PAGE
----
Enter the Boy Scouts of America. An organization for boys. They define what a boy is using the traditional methods and so to them a transgender boy IS actually a girl in boy clothing. They don’t accept the “identity” as the actual sex of the individual. So that gets me to why I bring this issue up: I don’t think one person has the right to tell another person that they must accept another person’s chosen reality as actual reality. In that sense I’m an objectivist. I don’t think little Joe Maldonado is a boy and I reserve the right to think that way and I don’t think an organization meant for boys should have to accept that either anymore than an organization for girls should accept the inverse. In that sense I do think there is a bit of gender bias going on in this story after all. But not what they think. A girl infiltrating the Boy Scouts isn’t so bad. Girls are passive, not threatening. Boys, after all, are the sexually aggressive ones, the bullies, the ones to watch out for. I suspect if a teenage boy dressed up as a teenage girl and wanted to join the Girl Scouts or the YWCA people would be much less ready to accept and support it because they would suspect an ulterior motive. Subconsciously I suspect many still see Joe as a girl and are therefore not threatened by her.
Mark Twain said, “Clothes make the man. Naked people have little or no influence on society.” and in this case he’s right. People like Joe in flannel, or Bruce Jenner glammed up like a woman use the clothes to make their statement and influence on society and expect others to see only the exterior but then at the same time tell people that we shouldn’t look at a persons skin color or gender. They tell us they dress that way because they feel like a member of the opposite sex. They use language to convince us that they were “meant” to the other gender, that they “knew” from a very early age that they were “supposed to be” a boy or a girl. But their feelings and inner dialogue are theirs alone and should not be forced on the world. If you want to share in it, by all means do. Some will because they think it’s polite, others will because they don’t want to hurt someone’s feelings. But some people won’t because they think it’s harmful to feed into what they see as someone’s disillusion.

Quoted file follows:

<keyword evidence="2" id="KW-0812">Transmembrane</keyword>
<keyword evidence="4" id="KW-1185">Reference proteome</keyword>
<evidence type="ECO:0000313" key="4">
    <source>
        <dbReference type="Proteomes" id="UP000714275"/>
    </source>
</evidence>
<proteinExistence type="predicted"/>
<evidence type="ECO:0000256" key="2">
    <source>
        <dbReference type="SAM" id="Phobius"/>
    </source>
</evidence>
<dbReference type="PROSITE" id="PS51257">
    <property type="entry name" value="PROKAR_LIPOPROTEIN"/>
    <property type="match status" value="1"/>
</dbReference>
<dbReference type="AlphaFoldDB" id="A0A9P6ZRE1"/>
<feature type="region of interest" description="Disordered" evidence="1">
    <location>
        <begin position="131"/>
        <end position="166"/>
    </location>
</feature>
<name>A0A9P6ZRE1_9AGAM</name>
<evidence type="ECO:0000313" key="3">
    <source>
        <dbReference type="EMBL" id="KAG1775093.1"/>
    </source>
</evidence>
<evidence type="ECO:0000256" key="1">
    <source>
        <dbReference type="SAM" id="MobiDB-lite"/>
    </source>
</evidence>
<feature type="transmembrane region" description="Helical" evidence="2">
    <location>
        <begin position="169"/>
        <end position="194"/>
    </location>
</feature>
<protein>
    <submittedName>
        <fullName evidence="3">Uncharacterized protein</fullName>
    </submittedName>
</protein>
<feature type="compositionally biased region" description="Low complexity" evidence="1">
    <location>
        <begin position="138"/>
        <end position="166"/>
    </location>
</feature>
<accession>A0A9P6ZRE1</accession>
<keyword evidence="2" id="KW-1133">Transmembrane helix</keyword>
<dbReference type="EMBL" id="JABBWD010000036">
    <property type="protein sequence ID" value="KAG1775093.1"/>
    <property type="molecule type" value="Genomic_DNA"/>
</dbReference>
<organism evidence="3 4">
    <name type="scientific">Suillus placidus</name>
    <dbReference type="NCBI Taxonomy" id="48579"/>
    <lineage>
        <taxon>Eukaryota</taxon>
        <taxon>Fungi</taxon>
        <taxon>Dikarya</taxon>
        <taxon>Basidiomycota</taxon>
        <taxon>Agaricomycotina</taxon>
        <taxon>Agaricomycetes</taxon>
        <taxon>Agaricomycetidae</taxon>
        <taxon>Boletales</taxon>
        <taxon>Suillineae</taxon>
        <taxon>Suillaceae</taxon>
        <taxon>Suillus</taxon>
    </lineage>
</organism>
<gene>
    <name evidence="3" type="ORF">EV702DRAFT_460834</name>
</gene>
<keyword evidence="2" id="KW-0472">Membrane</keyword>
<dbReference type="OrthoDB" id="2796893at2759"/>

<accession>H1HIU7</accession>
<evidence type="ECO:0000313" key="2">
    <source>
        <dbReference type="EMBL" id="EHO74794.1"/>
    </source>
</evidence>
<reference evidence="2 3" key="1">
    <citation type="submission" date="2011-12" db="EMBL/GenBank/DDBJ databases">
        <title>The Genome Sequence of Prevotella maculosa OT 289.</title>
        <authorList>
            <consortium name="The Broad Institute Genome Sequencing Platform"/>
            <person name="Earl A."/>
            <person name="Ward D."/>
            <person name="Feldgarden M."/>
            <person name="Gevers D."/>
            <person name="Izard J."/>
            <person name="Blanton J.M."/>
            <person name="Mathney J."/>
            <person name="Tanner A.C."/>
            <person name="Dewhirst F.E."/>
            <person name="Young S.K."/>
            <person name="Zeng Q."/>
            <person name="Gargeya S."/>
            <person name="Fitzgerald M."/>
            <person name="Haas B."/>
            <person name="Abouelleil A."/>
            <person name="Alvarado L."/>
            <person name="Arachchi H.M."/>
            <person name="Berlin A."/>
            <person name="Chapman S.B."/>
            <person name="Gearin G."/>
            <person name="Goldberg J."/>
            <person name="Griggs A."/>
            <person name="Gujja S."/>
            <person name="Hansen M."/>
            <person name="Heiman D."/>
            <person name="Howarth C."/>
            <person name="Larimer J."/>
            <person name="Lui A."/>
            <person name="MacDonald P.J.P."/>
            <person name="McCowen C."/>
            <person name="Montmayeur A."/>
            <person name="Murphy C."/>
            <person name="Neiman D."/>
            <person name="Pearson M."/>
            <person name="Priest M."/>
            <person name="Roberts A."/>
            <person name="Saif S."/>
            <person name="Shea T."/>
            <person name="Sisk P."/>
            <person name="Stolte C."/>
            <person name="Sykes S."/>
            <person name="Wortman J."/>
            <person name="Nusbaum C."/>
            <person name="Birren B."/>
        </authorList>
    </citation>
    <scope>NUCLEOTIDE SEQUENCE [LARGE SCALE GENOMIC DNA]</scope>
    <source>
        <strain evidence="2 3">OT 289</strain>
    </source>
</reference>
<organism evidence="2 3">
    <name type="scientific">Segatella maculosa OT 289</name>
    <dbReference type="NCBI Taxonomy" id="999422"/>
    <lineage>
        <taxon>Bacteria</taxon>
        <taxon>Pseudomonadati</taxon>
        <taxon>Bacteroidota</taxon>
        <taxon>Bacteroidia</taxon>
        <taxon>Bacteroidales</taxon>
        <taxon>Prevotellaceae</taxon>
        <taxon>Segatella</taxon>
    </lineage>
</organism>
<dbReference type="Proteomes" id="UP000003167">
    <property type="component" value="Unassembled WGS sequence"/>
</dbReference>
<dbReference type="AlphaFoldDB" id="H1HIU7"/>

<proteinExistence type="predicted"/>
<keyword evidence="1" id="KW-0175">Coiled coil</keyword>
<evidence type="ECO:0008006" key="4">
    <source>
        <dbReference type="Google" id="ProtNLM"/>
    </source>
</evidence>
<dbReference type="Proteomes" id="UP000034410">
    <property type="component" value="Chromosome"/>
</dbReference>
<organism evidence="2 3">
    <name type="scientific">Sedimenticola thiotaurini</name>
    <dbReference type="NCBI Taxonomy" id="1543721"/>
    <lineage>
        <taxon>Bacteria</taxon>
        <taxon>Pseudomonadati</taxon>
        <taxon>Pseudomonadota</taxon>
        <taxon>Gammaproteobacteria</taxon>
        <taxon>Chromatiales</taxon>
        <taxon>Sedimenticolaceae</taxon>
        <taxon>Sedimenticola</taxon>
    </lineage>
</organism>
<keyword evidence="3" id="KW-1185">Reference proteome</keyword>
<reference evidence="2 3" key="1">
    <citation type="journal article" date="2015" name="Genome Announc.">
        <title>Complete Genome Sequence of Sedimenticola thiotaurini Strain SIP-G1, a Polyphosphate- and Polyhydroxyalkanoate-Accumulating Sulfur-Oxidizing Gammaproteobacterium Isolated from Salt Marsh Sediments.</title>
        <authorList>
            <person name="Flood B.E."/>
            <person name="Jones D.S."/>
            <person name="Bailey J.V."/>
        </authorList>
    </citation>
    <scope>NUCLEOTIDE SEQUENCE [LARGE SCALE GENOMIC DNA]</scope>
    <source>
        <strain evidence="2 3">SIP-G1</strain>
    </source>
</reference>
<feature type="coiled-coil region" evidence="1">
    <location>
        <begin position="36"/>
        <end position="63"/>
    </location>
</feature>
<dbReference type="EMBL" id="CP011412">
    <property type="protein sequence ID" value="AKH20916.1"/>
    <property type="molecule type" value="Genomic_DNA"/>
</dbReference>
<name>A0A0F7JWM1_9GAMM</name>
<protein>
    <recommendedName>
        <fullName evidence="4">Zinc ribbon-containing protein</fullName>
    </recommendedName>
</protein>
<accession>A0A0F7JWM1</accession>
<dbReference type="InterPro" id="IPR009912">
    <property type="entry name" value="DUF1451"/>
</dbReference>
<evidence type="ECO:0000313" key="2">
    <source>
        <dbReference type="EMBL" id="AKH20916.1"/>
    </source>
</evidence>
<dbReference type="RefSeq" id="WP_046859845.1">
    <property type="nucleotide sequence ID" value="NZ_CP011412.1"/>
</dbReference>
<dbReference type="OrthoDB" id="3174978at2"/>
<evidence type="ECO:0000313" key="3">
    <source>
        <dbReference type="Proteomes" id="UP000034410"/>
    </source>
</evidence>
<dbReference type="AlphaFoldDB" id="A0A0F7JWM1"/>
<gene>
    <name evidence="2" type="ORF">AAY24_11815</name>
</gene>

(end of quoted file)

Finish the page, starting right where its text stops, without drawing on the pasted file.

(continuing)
On the one hand they decry gender as being unimportant, something we should just “get over” but for people in the transgender community it seems to be the defining characteristic of who they are. Others aren’t supposed to pay attention to it but if they don’t then they want to pass laws to make them.
From the moment he joined, 8-year-old Joe Maldonado eagerly looked forward to camping trips and science projects with his Secaucus Cub Scout pack.